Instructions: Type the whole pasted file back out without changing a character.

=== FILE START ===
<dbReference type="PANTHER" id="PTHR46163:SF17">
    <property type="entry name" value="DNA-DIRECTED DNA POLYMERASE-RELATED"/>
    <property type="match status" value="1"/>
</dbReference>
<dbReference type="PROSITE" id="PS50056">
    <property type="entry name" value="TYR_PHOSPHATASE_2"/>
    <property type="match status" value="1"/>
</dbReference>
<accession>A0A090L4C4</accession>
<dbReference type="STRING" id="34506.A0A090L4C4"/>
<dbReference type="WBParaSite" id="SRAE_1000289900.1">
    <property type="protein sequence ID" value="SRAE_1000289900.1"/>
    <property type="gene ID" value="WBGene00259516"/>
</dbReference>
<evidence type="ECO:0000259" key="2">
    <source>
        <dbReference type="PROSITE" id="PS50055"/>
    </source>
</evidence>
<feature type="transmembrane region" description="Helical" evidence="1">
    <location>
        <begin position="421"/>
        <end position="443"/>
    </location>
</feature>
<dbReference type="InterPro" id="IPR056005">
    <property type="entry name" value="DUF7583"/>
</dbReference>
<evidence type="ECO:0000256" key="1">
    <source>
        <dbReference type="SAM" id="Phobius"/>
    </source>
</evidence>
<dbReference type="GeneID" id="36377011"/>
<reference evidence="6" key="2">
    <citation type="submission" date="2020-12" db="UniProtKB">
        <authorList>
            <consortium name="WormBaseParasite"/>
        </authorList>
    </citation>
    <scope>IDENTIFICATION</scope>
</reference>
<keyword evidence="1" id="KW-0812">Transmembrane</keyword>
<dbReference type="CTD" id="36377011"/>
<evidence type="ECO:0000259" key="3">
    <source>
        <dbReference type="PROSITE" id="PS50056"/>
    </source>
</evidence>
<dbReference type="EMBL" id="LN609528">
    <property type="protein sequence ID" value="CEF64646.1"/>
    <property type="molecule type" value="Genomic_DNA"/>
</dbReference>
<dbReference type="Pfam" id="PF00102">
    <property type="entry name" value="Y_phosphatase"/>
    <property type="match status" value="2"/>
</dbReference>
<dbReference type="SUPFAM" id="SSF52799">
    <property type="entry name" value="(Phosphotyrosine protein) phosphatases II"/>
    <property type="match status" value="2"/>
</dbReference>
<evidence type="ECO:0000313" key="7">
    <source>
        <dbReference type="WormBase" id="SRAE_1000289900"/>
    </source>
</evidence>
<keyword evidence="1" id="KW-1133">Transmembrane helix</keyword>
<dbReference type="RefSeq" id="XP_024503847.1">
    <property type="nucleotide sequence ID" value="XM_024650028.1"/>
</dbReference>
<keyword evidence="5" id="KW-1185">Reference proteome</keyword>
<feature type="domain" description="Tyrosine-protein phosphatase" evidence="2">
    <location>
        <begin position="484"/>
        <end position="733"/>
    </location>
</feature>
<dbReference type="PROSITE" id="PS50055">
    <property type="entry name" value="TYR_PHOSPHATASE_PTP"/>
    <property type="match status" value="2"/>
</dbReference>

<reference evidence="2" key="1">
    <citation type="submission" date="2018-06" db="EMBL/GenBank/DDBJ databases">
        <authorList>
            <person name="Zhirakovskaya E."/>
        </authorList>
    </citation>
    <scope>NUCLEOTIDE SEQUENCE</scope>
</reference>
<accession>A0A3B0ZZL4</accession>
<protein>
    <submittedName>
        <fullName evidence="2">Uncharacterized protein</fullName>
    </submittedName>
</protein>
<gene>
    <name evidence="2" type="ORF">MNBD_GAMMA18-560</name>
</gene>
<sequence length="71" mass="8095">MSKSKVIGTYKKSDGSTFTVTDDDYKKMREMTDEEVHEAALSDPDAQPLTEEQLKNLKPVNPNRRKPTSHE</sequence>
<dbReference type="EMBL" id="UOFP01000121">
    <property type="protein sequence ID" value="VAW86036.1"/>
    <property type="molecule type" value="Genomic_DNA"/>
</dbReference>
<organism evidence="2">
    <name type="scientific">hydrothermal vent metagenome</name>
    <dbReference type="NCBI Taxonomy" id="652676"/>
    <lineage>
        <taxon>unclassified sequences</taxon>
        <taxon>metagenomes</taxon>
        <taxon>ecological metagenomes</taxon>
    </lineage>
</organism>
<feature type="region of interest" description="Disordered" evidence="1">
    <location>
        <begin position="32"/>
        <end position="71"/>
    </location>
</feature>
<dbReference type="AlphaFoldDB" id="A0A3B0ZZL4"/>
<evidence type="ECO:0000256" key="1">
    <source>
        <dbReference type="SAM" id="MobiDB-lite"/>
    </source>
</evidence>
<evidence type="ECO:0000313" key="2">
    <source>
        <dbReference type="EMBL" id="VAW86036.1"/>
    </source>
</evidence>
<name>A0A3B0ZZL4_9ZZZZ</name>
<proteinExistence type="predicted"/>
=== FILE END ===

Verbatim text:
<dbReference type="PANTHER" id="PTHR46163:SF17">
    <property type="entry name" value="DNA-DIRECTED DNA POLYMERASE-RELATED"/>
    <property type="match status" value="1"/>
</dbReference>
<dbReference type="PROSITE" id="PS50056">
    <property type="entry name" value="TYR_PHOSPHATASE_2"/>
    <property type="match status" value="1"/>
</dbReference>
<accession>A0A090L4C4</accession>
<dbReference type="STRING" id="34506.A0A090L4C4"/>
<dbReference type="WBParaSite" id="SRAE_1000289900.1">
    <property type="protein sequence ID" value="SRAE_1000289900.1"/>
    <property type="gene ID" value="WBGene00259516"/>
</dbReference>
<evidence type="ECO:0000259" key="2">
    <source>
        <dbReference type="PROSITE" id="PS50055"/>
    </source>
</evidence>
<feature type="transmembrane region" description="Helical" evidence="1">
    <location>
        <begin position="421"/>
        <end position="443"/>
    </location>
</feature>
<dbReference type="InterPro" id="IPR056005">
    <property type="entry name" value="DUF7583"/>
</dbReference>
<evidence type="ECO:0000256" key="1">
    <source>
        <dbReference type="SAM" id="Phobius"/>
    </source>
</evidence>
<dbReference type="GeneID" id="36377011"/>
<reference evidence="6" key="2">
    <citation type="submission" date="2020-12" db="UniProtKB">
        <authorList>
            <consortium name="WormBaseParasite"/>
        </authorList>
    </citation>
    <scope>IDENTIFICATION</scope>
</reference>
<keyword evidence="1" id="KW-0812">Transmembrane</keyword>
<dbReference type="CTD" id="36377011"/>
<evidence type="ECO:0000259" key="3">
    <source>
        <dbReference type="PROSITE" id="PS50056"/>
    </source>
</evidence>
<dbReference type="EMBL" id="LN609528">
    <property type="protein sequence ID" value="CEF64646.1"/>
    <property type="molecule type" value="Genomic_DNA"/>
</dbReference>
<dbReference type="Pfam" id="PF00102">
    <property type="entry name" value="Y_phosphatase"/>
    <property type="match status" value="2"/>
</dbReference>
<dbReference type="SUPFAM" id="SSF52799">
    <property type="entry name" value="(Phosphotyrosine protein) phosphatases II"/>
    <property type="match status" value="2"/>
</dbReference>
<evidence type="ECO:0000313" key="7">
    <source>
        <dbReference type="WormBase" id="SRAE_1000289900"/>
    </source>
</evidence>
<keyword evidence="1" id="KW-1133">Transmembrane helix</keyword>
<dbReference type="RefSeq" id="XP_024503847.1">
    <property type="nucleotide sequence ID" value="XM_024650028.1"/>
</dbReference>
<keyword evidence="5" id="KW-1185">Reference proteome</keyword>
<feature type="domain" description="Tyrosine-protein phosphatase" evidence="2">
    <location>
        <begin position="484"/>
        <end position="733"/>
    </location>
</feature>
<dbReference type="PROSITE" id="PS50055">
    <property type="entry name" value="TYR_PHOSPHATASE_PTP"/>
    <property type="match status" value="2"/>
</dbReference>

<reference evidence="2" key="1">
    <citation type="submission" date="2018-06" db="EMBL/GenBank/DDBJ databases">
        <authorList>
            <person name="Zhirakovskaya E."/>
        </authorList>
    </citation>
    <scope>NUCLEOTIDE SEQUENCE</scope>
</reference>
<accession>A0A3B0ZZL4</accession>
<protein>
    <submittedName>
        <fullName evidence="2">Uncharacterized protein</fullName>
    </submittedName>
</protein>
<gene>
    <name evidence="2" type="ORF">MNBD_GAMMA18-560</name>
</gene>
<sequence length="71" mass="8095">MSKSKVIGTYKKSDGSTFTVTDDDYKKMREMTDEEVHEAALSDPDAQPLTEEQLKNLKPVNPNRRKPTSHE</sequence>
<dbReference type="EMBL" id="UOFP01000121">
    <property type="protein sequence ID" value="VAW86036.1"/>
    <property type="molecule type" value="Genomic_DNA"/>
</dbReference>
<organism evidence="2">
    <name type="scientific">hydrothermal vent metagenome</name>
    <dbReference type="NCBI Taxonomy" id="652676"/>
    <lineage>
        <taxon>unclassified sequences</taxon>
        <taxon>metagenomes</taxon>
        <taxon>ecological metagenomes</taxon>
    </lineage>
</organism>
<feature type="region of interest" description="Disordered" evidence="1">
    <location>
        <begin position="32"/>
        <end position="71"/>
    </location>
</feature>
<dbReference type="AlphaFoldDB" id="A0A3B0ZZL4"/>
<evidence type="ECO:0000256" key="1">
    <source>
        <dbReference type="SAM" id="MobiDB-lite"/>
    </source>
</evidence>
<evidence type="ECO:0000313" key="2">
    <source>
        <dbReference type="EMBL" id="VAW86036.1"/>
    </source>
</evidence>
<name>A0A3B0ZZL4_9ZZZZ</name>
<proteinExistence type="predicted"/>